OAKLAND, California – More than 225 Google engineers and other workers have formed a union, the group revealed Monday, capping years of growing activism at one of the world's largest companies and presenting a rare beachhead for labor organizers in staunchly anti-union Silicon Valley. The union's creation is highly unusual for the tech industry, which has long resisted efforts to organize its largely white-collar workforce. It follows increasing demands by employees at Google for policy overhauls on pay, harassment and ethics, and is likely to escalate tensions with top leadership. The new union, called the Alphabet Workers Union after Google's parent company, Alphabet, was organized in secret for the better part of a year and elected its leadership last month. The group is affiliated with the Communications Workers of America, a union that represents workers in telecommunications and media in the United States and Canada.

Celebrating the good robots!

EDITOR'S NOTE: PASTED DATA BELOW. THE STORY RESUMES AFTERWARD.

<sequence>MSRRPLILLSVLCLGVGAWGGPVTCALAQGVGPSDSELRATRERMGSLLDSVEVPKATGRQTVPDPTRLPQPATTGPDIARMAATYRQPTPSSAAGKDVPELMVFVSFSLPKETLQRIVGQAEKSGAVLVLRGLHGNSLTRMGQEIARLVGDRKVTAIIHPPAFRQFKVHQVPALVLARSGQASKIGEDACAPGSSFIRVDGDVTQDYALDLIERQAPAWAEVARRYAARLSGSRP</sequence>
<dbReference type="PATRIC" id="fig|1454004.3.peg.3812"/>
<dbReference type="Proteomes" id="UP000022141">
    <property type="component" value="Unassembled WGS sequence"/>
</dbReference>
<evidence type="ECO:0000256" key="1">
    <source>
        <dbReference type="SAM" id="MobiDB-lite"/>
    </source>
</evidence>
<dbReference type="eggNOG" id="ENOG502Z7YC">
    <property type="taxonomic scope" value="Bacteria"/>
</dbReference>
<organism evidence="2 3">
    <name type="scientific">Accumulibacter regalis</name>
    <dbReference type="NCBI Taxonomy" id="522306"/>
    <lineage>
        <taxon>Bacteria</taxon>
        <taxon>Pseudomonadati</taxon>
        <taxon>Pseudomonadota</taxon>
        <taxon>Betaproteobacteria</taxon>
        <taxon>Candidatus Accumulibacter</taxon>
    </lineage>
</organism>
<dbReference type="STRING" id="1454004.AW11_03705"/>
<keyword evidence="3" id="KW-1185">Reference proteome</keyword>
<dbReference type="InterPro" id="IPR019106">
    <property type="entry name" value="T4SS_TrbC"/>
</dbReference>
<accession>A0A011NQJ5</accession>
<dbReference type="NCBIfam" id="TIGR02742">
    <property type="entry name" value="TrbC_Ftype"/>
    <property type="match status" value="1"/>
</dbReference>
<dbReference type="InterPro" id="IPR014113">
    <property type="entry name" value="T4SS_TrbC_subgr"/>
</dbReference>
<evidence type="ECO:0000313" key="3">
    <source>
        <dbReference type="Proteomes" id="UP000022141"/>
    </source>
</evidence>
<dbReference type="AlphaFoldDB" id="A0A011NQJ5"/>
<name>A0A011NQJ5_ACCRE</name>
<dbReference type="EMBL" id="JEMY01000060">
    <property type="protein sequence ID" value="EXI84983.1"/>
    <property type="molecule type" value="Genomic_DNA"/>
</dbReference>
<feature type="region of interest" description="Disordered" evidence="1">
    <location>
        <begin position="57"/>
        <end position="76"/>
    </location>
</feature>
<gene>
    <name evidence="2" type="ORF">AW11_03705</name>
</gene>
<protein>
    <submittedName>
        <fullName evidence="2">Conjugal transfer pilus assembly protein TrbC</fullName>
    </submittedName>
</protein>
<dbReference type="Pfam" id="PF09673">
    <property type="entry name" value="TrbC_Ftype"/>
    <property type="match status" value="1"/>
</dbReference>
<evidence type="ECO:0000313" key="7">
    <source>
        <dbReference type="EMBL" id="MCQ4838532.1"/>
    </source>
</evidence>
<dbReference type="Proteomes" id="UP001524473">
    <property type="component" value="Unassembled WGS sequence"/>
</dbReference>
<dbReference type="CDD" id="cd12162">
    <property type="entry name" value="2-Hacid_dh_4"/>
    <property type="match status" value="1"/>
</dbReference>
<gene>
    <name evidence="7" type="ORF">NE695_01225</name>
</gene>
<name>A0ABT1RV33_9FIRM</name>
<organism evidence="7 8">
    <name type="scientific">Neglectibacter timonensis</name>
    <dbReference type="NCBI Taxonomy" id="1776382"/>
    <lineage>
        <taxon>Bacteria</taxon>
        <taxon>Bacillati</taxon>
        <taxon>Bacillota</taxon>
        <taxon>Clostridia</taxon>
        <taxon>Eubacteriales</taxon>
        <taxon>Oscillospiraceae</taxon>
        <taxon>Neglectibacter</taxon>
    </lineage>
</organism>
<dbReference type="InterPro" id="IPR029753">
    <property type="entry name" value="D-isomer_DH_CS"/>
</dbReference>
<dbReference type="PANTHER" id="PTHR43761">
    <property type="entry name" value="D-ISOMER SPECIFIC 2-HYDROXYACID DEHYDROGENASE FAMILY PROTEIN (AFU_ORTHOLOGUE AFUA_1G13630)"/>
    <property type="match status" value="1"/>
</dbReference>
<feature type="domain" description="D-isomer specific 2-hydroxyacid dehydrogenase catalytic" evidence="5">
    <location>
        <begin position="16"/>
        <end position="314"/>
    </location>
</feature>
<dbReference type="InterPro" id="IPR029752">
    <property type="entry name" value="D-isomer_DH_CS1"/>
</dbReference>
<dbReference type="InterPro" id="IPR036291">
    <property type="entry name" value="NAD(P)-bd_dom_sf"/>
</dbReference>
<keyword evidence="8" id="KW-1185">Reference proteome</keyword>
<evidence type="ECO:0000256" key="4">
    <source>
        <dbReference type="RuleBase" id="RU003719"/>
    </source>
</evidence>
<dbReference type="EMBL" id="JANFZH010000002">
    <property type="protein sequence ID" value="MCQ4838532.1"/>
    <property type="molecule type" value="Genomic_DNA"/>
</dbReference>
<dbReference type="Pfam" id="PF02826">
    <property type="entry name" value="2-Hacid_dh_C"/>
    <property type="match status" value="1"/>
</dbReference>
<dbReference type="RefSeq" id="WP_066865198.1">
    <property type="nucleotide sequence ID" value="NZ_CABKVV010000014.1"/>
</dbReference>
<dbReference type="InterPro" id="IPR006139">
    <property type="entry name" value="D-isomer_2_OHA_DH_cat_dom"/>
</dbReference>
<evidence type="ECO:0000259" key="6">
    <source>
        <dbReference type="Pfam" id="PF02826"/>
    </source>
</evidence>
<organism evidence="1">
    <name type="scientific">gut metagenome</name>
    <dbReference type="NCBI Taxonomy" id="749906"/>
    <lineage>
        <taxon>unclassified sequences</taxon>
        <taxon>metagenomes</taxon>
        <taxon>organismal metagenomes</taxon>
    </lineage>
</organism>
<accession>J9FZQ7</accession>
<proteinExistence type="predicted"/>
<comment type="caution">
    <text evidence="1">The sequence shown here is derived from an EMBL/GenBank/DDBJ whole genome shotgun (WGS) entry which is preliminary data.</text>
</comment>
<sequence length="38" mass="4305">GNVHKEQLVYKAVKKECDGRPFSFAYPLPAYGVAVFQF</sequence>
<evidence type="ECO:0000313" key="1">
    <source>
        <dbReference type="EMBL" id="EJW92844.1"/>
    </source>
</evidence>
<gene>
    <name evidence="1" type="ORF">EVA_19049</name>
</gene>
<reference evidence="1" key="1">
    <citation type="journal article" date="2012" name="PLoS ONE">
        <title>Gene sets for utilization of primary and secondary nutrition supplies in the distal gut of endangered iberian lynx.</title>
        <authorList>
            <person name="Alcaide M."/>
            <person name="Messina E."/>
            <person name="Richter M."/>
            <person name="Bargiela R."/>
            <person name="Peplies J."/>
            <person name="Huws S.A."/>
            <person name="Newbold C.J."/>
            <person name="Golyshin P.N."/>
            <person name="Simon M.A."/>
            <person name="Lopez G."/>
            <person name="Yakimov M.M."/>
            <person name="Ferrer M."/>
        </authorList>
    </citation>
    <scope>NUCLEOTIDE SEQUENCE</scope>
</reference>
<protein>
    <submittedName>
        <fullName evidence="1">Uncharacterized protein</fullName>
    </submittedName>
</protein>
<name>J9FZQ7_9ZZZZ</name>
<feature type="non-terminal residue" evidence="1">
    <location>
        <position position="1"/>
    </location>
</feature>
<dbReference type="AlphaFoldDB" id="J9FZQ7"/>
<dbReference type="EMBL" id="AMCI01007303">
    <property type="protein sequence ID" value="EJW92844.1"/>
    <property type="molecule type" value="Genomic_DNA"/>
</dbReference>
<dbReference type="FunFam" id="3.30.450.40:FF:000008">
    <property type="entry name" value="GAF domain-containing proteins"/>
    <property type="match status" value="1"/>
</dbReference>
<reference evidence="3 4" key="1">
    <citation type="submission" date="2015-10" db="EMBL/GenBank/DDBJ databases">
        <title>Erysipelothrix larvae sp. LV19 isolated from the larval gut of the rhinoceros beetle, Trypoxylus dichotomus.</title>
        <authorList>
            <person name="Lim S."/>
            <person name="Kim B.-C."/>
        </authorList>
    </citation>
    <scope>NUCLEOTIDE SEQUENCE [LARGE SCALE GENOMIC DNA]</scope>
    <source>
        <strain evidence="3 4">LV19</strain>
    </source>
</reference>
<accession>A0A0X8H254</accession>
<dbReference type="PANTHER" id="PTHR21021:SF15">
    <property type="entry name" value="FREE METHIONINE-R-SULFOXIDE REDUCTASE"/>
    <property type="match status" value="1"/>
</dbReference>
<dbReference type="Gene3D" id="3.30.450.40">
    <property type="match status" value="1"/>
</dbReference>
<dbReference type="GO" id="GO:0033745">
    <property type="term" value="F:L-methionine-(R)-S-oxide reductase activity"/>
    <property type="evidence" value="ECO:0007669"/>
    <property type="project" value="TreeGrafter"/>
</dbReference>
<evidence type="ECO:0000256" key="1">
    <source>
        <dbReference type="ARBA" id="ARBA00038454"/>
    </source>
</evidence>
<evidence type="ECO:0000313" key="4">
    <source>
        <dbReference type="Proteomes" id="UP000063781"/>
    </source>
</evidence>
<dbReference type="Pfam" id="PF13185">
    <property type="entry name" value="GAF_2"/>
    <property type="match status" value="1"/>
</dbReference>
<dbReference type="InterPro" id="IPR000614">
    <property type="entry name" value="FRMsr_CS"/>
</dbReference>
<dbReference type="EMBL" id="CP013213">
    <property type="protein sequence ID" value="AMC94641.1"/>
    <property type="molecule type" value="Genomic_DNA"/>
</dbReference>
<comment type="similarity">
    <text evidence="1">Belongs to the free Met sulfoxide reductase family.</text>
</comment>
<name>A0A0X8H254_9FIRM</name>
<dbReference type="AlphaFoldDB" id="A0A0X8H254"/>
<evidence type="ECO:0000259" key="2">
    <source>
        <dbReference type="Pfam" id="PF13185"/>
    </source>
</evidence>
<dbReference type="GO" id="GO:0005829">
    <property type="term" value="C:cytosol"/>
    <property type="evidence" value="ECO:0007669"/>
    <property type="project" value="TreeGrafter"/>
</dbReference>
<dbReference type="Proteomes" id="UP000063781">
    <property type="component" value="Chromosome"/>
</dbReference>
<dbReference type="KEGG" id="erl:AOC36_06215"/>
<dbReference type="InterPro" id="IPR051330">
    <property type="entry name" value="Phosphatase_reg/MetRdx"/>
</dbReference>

OAKLAND, California, Dec. 14, 2020 /Press Release/ -- Silicon Valley Robotics, the world's largest cluster of innovation in robotics, announces the inaugural'Good Robot' Industry Awards, celebrating the robotics, automation and Artificial Intelligence (AI) that will help us solve global challenges. These 52 companies and individuals have all contributed to innovation that will improve the quality of our lives, whether it's weed-free pesticide-free farming, like FarmWise or Iron Ox; supporting health workers and the elderly manage health care treatment regimes, like Catalia Health or Multiply Labs; or reimagining the logistics industry so that the transfer of physical goods becomes as efficient as the transfer of information, like Cruise, Embark, Matternet and Zipline. The categories Innovation, Vision and Commercialization represent the stages robotics companies go through, firstly with an innovative technology or product, then with a vision to change the world (and occasionally the investment to match), and finally with real evidence of customer traction. The criteria for our Commercialization Award is achieving $1 million in revenue, which is a huge milestone for a startup building a new invention. Tessa Lau, Founder and CEO of Dusty Robotics, an Innovation Awardee said "We're almost there. Dusty Robotics' FieldPrinter automates the painstaking, time-consuming process of marking building plans in the field, replacing a traditional process using measuring tape and chalk lines that hasn't changed in 5000 years. The company's vision of creating robot-powered tools for the modern construction workforce resonates strongly with commercial construction companies. Dusty's robot fleet is now in production, producing highly accurate layouts in record time on every floor of two multi-family residential towers going up in San Francisco. The SVR'Good Robot' Industry Awards also highlight diverse robotics companies. In our Visionary Category, Zoox is the first billion dollar company led by an African-American woman, Aicha Evans, and Robust AI shows diversity at every level of the organization. Diversity of thought will be critical as Robust AI tackles the challenge of building a cognitive engine for robotics that incorporates common sense reasoning. "Robotics and AI will shape the next century in the same way the Industrial revolution shaped the 20th century.